Genius Guild
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Genius Guild

Creating the Runway for Under-Resourced Founders

As a VC, I often wonder what amazing opportunities we are missing out on because the runway just isn’t there for diverse founders.

The recent raise in August of over $350 million dollars by the ethically-challenged founder and former CEO of WeWork, Adam Neumann, for a yet-to-be-launched venture, has already outstripped the amount of funding that all U.S. startups with Black founders raised in the entirety of Q2 of 2022. This stark reality highlights the challenges that under-resourced founders face as they seek out investment for their ideas.

In defense of the investment, several investors highlighted that the lessons learned by Neumann as he led WeWork to, at one point, a $3.5 billion dollar valuation, would serve him well in Flow, the name of his current real-estate focused enterprise. However, how much of Neumann’s stated success is based on his own ingenuity versus the resources that he (and other white male founders) are given to “figure it out.” This is an especially poignant question as recent market challenges have caused a significant disruption in the amount of capital flowing to startups in general- and particularly women and BIPOC-led startups. CrunchBase reported in June that investment to Black founders has been significantly below the quarterly average since the first quarter of 2021. This is no new phenomenon, but one that is especially concerning given the diversity theater that many investors and funds touted in the wake of George Floyd’s murder. Promises were made to “diversify” their portfolios, but it has left many in the industry asking for them to show some receipts. Meanwhile, investment in female founders slowed in the first quarter of 2022, according to PitchBook.

Neumann’s failures at WeWork, though well-documented and even recently given the Apple TV treatment, have not prevented him from getting a second chance. And there’s little question that his gender and race is a big reason for that. Rebekah Bastian’s piece in Forbes this month analyzes ten articles on CEO takedowns and finds gender disparities in how the media discusses founders and failure. In short, women founders get criticized dearly for making people feel bad or being assertive leaders, while male founders get the benefit of the doubt right up until they’re ousted for major misconduct like accused sexual abuse or fostering a disciminatory, violent work culture.

I’m not saying that the Neumann investment is a bad investment. Failure, and what you learn from going through the process, is a necessary part of the path to success for any startup founder. Many of today’s biggest successes, from Apple to Uber to even Tesla, were met with well-documented failures early on in their development. And that’s the point, isn’t it? Each was given the runway to figure it out, a luxury seldomly afforded to BIPOC and women founders. While these under-resourced founders develop their businesses in markets with high margins, significant MOAT, and low customer acquisition costs, they grapple with the immense pressure to produce results as quickly as possible.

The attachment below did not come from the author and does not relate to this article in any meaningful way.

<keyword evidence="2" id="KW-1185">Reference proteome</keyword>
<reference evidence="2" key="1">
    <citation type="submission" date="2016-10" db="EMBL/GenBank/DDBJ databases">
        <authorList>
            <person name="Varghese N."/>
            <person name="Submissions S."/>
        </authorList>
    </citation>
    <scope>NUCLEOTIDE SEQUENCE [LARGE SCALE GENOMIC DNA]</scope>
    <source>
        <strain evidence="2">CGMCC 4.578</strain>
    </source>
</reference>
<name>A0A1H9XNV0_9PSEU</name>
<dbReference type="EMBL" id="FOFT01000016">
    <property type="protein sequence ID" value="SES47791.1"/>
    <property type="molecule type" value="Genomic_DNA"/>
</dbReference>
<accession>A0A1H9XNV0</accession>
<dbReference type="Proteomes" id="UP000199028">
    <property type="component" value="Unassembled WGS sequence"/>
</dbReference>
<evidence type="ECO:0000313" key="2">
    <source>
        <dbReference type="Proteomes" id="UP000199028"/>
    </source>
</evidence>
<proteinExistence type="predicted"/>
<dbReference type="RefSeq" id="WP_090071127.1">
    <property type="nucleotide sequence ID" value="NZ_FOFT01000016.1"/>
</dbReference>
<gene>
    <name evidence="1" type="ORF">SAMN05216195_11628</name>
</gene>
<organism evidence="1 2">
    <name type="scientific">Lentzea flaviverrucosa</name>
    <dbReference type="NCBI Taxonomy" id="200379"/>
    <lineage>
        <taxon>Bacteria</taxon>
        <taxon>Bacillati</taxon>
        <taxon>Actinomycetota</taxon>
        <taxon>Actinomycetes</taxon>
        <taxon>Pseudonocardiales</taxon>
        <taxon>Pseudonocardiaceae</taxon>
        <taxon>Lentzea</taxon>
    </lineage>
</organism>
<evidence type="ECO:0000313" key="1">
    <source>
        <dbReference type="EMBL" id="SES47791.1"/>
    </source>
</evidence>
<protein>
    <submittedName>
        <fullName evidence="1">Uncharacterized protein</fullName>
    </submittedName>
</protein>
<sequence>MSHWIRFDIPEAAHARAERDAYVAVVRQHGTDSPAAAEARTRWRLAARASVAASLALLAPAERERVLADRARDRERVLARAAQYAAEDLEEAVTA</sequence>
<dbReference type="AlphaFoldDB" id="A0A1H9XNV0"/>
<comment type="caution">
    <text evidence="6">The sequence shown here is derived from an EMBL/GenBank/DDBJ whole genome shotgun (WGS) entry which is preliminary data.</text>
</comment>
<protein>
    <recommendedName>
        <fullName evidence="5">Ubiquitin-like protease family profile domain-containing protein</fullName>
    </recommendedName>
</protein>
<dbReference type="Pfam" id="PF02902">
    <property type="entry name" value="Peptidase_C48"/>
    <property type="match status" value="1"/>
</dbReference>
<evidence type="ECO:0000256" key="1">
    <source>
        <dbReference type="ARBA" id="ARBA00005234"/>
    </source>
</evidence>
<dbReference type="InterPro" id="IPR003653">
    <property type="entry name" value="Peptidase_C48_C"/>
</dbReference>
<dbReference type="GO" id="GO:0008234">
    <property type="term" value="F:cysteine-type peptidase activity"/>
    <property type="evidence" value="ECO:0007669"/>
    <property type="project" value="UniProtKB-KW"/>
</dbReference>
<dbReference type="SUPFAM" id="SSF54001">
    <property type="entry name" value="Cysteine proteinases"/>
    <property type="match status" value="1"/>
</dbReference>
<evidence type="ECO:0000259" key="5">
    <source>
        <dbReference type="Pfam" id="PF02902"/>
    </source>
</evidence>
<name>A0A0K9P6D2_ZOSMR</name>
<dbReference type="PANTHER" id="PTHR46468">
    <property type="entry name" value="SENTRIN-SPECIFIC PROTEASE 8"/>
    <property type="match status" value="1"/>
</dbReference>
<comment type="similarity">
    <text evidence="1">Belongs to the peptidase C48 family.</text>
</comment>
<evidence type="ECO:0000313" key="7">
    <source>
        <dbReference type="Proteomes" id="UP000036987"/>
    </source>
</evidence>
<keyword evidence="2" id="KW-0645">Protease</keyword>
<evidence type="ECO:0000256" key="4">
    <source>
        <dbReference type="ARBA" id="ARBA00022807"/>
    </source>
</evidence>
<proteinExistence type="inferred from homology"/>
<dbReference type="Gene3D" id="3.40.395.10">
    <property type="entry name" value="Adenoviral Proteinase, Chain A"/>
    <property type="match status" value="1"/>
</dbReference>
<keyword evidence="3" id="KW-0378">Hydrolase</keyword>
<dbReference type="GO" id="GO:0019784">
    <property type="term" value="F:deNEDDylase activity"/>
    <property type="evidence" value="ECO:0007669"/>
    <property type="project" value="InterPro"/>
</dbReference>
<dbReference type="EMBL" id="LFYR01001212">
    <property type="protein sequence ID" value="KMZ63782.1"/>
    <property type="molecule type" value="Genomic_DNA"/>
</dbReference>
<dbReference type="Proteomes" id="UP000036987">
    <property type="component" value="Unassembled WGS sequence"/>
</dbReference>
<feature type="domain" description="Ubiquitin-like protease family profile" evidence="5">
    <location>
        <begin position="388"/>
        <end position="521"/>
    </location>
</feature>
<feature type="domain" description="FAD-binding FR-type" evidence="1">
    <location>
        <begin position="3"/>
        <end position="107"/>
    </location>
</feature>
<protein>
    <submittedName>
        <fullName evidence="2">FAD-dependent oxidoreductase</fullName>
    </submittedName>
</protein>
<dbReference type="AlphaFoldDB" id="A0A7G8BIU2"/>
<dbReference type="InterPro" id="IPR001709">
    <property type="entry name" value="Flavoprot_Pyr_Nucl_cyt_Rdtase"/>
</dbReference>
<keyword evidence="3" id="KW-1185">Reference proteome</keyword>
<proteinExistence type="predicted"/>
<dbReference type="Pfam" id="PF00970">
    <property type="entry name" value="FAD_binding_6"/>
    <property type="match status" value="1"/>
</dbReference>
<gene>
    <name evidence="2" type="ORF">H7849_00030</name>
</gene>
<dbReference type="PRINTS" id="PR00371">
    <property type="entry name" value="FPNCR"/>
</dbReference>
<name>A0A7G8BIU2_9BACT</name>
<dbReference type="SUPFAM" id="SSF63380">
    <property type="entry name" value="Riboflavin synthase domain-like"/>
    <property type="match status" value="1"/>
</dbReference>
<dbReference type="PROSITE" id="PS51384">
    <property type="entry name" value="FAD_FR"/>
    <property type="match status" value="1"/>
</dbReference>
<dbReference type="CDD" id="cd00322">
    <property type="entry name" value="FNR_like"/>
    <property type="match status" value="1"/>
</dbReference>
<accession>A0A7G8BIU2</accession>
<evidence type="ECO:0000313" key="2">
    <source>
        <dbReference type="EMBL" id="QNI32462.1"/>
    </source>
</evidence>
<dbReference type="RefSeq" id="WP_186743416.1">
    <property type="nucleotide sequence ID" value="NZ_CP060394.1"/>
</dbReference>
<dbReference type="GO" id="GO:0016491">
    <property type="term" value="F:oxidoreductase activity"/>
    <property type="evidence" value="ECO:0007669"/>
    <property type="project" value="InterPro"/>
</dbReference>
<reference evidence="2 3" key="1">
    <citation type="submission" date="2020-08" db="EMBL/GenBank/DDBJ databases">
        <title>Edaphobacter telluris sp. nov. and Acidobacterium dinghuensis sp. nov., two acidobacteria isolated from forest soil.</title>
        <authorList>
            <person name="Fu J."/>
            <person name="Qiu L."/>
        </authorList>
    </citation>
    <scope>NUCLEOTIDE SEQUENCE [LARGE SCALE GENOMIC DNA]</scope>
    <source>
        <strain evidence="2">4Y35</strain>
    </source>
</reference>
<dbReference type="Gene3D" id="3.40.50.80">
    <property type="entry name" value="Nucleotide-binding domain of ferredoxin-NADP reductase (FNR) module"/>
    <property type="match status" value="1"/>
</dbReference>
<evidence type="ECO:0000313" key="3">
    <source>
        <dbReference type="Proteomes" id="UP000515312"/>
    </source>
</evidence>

A perfect example is the decades of underinvestment in Black hair markets. The current valuation for the U.S. haircare industry is $12.91 billion, and Nielsen reported in 2021 that African Americans were 2.4 times more likely to buy hair treatments than the average beauty shopper. And this undervaluing isn’t limited to haircare — a 2021 McKinsey report estimated that expanding business offerings to meet the needs of the Black community could add $300 billion of value to the economy every year.

Startups are rushing to fill this void in diverse areas, including support for minority creators; increasing the ranks of BIPOC involved in clean tech; retrofitting buildings in disadvantaged communities to help them weather the effects of climate change; and providing support to child care providers, many of them of color, to improve and scale their services.

At Genius Guild, as we think about portfolio construction and future funds, we see a real opportunity to get in on the ground floor in markets like health care in underserved communities, clean tech that serves the needs of urban communities, and solving the child care crisis, where both individual and enterprise customers are actively seeking — and paying top dollar — for solutions. These solutions aren’t only good business, but good community. Companies like Incredible Health and Cityblock, newly-minted unicorn ($1 Billion valuation) health-tech companies led by Black women founders, clearly demonstrate the investment opportunities. We continue to support founders building BOLD solutions in this overlooked market (and if you know of any — please have them pitch us).

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